You may be concerned that filing for bankruptcy will result in the loss of all that you own. However, asset protection is available. One way to protect assets is to use exemptions, which are different in each state. If you are worried about asset protection in bankruptcy, you should consult the DuPage County asset protection lawyers at the Bankruptcy Center of Illinois.Asset Protection
In Illinois, you can protect your assets by using Illinois exemptions. Some states allow you to elect between the federal and state exemptions, but in Illinois, you are limited to taking Illinois exemptions.
In some cases, you will only be able to keep a certain amount of a protected asset. In other cases, you can protect the whole asset. There is a wildcard exemption that allows you to protect property not addressed by a specific exemption. Exemptions are handled differently under Chapter 7 and Chapter 13 bankruptcy.
Even if you cannot fully exempt an asset, the asset may be abandoned by a trustee if the value of the asset is not much more than the exemption amount. It is only considered worthwhile to sell an asset if the sale yields a sum that would allow creditors to be paid after the costs of the sale are recovered. You can keep an asset if it is abandoned by the trustee, as an asset protection attorney in DuPage County can explain.Illinois Exemptions
The homestead exemption allows you to protect equity in your home, whether it is a house, a mobile home, a condo, a cooperative, or a farm. You can exempt a maximum of $15,000 in equity in your home as an individual. If your spouse and you both have an ownership interest in the home, and you are filing jointly for bankruptcy, you can protect up to $30,000.
There are also many other important exemptions. You can exempt a maximum of 85% of your gross earnings or 45 times the federal minimum hourly wage each week, whichever is higher. You can also protect equity in your motor vehicle; in Illinois, you may exempt a maximum of $2,400 in your motor vehicle. When specific exemptions do not fully cover your personal property, you can use the wildcard exemption. This exemption is worth $4,000.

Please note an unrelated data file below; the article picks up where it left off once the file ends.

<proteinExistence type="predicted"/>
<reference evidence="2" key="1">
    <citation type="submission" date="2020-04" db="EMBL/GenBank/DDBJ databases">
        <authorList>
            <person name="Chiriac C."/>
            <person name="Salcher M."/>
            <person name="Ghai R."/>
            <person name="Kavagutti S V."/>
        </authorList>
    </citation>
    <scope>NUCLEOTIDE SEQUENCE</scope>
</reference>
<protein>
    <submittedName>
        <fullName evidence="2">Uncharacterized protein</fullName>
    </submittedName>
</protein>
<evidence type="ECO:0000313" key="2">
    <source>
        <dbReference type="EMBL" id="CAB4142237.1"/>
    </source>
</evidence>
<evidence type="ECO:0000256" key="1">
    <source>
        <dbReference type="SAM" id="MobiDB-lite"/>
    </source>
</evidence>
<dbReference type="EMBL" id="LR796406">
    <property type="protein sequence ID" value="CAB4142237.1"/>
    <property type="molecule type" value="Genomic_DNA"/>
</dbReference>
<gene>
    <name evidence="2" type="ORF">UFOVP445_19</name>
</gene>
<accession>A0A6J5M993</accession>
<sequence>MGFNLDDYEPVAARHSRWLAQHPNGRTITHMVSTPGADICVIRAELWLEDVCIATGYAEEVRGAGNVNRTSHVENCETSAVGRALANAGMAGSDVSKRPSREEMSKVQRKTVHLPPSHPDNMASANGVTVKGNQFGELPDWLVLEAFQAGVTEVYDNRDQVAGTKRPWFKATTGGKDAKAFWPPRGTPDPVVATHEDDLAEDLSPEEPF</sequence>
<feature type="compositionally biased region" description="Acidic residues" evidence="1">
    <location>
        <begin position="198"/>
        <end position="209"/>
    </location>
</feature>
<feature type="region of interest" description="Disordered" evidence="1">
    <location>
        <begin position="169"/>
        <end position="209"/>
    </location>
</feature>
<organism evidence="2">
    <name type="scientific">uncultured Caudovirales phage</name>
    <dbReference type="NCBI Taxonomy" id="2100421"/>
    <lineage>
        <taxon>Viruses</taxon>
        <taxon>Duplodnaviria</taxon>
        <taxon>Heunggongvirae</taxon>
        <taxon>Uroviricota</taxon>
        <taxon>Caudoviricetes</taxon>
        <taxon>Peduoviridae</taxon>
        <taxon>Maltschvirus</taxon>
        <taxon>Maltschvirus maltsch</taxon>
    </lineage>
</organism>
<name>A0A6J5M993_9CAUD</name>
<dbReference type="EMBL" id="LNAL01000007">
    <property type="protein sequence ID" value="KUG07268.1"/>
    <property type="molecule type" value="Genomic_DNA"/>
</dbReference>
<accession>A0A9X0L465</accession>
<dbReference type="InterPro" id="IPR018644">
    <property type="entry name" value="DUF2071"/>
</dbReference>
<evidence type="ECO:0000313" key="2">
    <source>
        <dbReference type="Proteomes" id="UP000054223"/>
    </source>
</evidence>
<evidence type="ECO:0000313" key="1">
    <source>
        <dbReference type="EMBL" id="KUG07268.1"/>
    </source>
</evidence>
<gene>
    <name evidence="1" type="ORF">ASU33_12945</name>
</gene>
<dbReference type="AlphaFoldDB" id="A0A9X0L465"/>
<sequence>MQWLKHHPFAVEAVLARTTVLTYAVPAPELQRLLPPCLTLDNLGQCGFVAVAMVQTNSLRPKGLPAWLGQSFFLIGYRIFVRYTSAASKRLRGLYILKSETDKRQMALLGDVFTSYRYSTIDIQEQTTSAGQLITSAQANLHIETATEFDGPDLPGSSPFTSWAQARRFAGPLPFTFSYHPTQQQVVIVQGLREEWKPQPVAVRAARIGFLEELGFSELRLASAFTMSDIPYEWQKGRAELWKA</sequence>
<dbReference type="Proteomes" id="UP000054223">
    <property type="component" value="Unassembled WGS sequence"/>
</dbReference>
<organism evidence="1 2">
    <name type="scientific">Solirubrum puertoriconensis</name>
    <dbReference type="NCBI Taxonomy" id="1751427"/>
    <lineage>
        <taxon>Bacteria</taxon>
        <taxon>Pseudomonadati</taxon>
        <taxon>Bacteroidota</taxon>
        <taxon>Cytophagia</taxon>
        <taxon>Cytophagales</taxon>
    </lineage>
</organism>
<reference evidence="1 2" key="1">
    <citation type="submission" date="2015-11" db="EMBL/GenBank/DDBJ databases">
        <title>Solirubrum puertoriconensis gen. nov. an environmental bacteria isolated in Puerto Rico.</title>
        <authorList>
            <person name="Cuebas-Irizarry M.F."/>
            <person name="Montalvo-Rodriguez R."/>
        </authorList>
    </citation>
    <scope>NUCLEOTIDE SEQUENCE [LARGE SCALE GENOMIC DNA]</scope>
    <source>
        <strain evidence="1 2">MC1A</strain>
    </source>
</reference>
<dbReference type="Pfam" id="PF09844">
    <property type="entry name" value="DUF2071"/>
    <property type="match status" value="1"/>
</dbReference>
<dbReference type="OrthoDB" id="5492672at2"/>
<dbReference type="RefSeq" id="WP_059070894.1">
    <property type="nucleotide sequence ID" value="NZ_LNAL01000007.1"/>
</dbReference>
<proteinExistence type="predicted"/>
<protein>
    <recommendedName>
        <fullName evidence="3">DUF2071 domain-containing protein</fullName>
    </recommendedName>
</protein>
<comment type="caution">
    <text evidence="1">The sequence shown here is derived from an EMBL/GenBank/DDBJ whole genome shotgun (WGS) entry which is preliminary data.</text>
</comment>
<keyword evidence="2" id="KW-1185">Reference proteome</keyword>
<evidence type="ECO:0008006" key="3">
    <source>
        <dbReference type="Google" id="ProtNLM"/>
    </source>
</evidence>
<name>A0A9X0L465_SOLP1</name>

Additionally, you can exempt what you reasonably need for support and personal property, such as necessary clothes, family pictures, schoolbooks, prescribed health aids, prepaid tuition trust funds, and Illinois College Savings Pool accounts.Chapter 7 Bankruptcy
Chapter 7 bankruptcy requires a trustee to try to get creditors repaid as much as possible. To that end, your assets become part of a bankruptcy estate. The trustee is empowered to sell any non-exempt property and distribute the proceeds to creditors. The exemptions determine how much of an asset you can keep, and a DuPage County asset protection attorney can advise you on what to expect. Your equity in the property will dictate whether it is worth selling.Chapter 13 Bankruptcy
Chapter 13 bankruptcy allows you to keep your assets as long as you reorganize and repay your debts over a period of 3-5 years, according to a plan. Claims are priority, secured, or unsecured. Priority claims need to be paid in full. Secured debts must also be paid in full, or the collateral that secures them can be retaken. Unsecured debts do not need to be paid in full, although they should be addressed in the plan. The value of your non-exempt assets will dictate the amount that needs to be paid to unsecured creditors. Your non-exempt assets are not sold to repay creditors. Instead, you will need to pay creditors what cannot be exempted through your plan.Consult a Seasoned DuPage County Attorney
You might assume that you will lose property by filing for bankruptcy. This is not always the case. You can protect certain assets, and you should discuss your situation with a seasoned asset protection lawyer in DuPage County. We may be able to help you achieve relief from your debts while preserving as much as possible. Call us at (773) 993-0024 or contact us via our online form.